Saturday, August 1, 2015



Qanat – Sloping Underground Channel

A qanat is considered to be a gently sloping underground channel with various vertical access shafts which is used to send water from an aquifer under a hill. Qanats tends in creating a reliable supply of water for human settlements as well as irrigation in hot, arid and semi-aridatmospheres. Qanat, an ancient type of water supply system have been developed and still in use in arid regions of the world.

 A qanat tends to tap underground mountain water source which could be trapped in and under the upper reaches of alluvial fans and channels the water resource downhill through various sloping tunnels. These often tend to be several kilometres long, to the places of irrigation as well as domestic use. Development of qanats began around 2,500 or 3,000 years back in Iran and this technology has been spreading eastward towards Afghanistan and westward to Egypt.

Several old qanatas are still in use in Afghanistan and Iran for the purpose of irrigation and new qanats are rarely built currently. The qanat technology is considered to have been established by the Persian people during the early first millennium BC and through the fourth millennium BC spreading from there slowly westward as well as eastward.

Value Related to Volume/Quality/Regularity of Flow of Water

Value of the qanat is related directly to the volume, quality as well as the regularity of the flow of the water. Most of Iran’s population and the other arid countries of Asia and North Africa depend on the water from qanats and the areas of population tend to correspond closely to those areas where qanats exist.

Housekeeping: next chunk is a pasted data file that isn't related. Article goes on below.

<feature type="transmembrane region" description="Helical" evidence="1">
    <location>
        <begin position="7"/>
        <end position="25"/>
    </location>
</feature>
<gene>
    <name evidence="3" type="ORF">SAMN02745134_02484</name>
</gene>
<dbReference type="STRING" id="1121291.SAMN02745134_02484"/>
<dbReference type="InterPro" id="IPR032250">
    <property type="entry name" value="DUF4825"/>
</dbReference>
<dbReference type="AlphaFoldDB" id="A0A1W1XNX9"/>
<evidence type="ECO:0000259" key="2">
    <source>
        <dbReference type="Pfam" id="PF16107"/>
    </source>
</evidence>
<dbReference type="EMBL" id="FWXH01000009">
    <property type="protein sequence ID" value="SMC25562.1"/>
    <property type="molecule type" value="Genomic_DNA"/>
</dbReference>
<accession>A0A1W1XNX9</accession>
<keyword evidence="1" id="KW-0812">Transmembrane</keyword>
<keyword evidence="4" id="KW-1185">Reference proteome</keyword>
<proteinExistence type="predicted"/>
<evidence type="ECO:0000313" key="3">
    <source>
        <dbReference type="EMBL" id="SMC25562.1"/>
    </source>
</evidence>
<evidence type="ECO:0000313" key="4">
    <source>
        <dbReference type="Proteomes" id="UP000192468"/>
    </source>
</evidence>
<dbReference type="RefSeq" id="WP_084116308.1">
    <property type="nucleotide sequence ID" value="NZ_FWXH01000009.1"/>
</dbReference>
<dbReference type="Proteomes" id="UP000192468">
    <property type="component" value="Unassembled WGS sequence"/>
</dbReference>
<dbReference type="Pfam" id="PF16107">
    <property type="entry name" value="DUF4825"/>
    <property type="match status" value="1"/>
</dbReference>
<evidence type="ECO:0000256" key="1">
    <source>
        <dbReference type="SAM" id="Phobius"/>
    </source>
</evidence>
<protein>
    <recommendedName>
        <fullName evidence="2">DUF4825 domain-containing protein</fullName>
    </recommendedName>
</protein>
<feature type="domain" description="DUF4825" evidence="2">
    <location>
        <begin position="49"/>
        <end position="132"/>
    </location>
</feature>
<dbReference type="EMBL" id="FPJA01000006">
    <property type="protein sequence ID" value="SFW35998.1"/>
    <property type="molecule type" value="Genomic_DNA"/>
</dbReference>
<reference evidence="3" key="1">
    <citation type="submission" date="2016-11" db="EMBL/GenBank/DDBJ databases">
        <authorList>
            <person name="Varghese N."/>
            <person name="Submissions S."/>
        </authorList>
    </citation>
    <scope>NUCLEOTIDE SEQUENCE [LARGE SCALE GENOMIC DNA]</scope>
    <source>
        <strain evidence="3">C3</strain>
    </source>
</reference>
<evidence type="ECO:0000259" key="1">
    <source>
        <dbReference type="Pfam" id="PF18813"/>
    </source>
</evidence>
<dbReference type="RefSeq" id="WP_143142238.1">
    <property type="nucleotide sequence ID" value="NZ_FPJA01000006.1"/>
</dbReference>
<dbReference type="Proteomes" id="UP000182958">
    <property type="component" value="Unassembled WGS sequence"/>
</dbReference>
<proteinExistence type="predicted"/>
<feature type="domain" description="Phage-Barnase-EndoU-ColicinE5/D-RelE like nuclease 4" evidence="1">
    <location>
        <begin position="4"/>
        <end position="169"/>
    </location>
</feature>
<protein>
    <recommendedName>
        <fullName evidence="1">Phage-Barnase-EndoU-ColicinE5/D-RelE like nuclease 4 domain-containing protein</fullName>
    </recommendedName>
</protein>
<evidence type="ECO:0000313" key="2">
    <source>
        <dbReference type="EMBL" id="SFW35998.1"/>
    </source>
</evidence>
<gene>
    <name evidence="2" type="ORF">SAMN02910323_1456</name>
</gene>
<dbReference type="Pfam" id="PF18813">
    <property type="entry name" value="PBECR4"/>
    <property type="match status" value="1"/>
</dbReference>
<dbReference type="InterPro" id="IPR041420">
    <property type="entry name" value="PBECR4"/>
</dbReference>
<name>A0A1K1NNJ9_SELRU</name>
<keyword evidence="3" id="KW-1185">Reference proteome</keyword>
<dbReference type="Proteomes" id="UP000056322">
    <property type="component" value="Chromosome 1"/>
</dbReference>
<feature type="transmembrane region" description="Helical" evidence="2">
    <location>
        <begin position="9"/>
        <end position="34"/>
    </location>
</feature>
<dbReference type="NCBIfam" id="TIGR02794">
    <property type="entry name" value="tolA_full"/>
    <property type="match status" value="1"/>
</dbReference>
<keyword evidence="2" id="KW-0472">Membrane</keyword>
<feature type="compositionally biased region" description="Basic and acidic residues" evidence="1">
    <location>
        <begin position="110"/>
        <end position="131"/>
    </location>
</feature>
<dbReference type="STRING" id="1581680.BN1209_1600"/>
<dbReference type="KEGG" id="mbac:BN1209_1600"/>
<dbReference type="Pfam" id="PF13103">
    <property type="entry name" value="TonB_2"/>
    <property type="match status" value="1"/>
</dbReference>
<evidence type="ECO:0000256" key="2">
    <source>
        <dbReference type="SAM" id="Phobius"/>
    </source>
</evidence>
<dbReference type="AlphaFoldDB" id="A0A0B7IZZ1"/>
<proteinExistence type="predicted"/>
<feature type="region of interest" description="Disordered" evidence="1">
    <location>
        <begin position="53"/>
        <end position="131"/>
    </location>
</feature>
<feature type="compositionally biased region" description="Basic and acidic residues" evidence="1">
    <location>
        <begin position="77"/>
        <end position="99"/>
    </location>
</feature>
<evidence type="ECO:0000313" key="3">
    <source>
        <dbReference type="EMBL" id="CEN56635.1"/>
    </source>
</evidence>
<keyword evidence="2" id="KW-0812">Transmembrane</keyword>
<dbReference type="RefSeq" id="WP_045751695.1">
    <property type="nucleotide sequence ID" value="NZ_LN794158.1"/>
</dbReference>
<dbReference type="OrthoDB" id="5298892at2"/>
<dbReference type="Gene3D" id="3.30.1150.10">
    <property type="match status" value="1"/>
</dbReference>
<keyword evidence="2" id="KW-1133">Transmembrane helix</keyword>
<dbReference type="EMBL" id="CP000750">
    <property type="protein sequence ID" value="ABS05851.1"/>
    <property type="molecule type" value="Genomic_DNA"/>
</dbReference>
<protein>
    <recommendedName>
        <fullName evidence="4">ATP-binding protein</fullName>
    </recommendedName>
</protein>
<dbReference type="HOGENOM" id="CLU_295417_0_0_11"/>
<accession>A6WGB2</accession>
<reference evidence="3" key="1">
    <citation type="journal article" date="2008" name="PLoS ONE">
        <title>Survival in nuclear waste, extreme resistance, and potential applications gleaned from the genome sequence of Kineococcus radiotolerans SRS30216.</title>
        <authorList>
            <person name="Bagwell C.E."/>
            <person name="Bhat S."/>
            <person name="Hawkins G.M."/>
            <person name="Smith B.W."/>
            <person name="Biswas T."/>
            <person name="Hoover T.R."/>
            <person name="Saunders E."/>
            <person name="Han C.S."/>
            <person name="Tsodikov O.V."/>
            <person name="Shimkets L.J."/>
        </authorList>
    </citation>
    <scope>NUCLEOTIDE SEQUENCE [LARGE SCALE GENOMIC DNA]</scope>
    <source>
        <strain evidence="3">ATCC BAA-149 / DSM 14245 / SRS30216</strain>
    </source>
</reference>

Though qanat were expensive to build, it had a long term value to the community and hence to the group that contributed in building and maintaining it, was said to be substantial. The qanats were created as series of vertical shafts similar to wells and connected by gently sloping tunnels and taps into subterranean water in such a way as to efficiently deliver huge quantities of water to the surface without the need for pumping it.

The water then tends to drain by gravity to the destination lower than the source that is an upland aquifer thus enabling water to be transported over long distance in hot arid climates without loss of water due to evaporation.

Water Source Below Ground at Foothill of Mountains

In the construction of a qanat, it is very common for the water source to be below ground at the foot of a range of foothills of mountains where the water table seems to be nearest to the surface. From this junction, the slope of the ganat is conserved closer to the level than the surface above till the water tends to finally flow out of the qanat above the ground. Qanats often tends to extends for long distances, to reach an aquifer. It is also at times split into an underground distribution network of small canals known as kariz.

These smaller canals, like the qanats are beneath the ground in order to avoid contamination. In some cases, water from a qanat is stored in a reservoir, naturally with night flow stored for daytime usage. An example of a traditional qanat fed reservoir for drinking water in Persian antiquity is an Ab Anbar.Moreover, the qanat system also has the advantage of being unaffected by natural disasters like earthquakes and floods and deliberate destruction in war.

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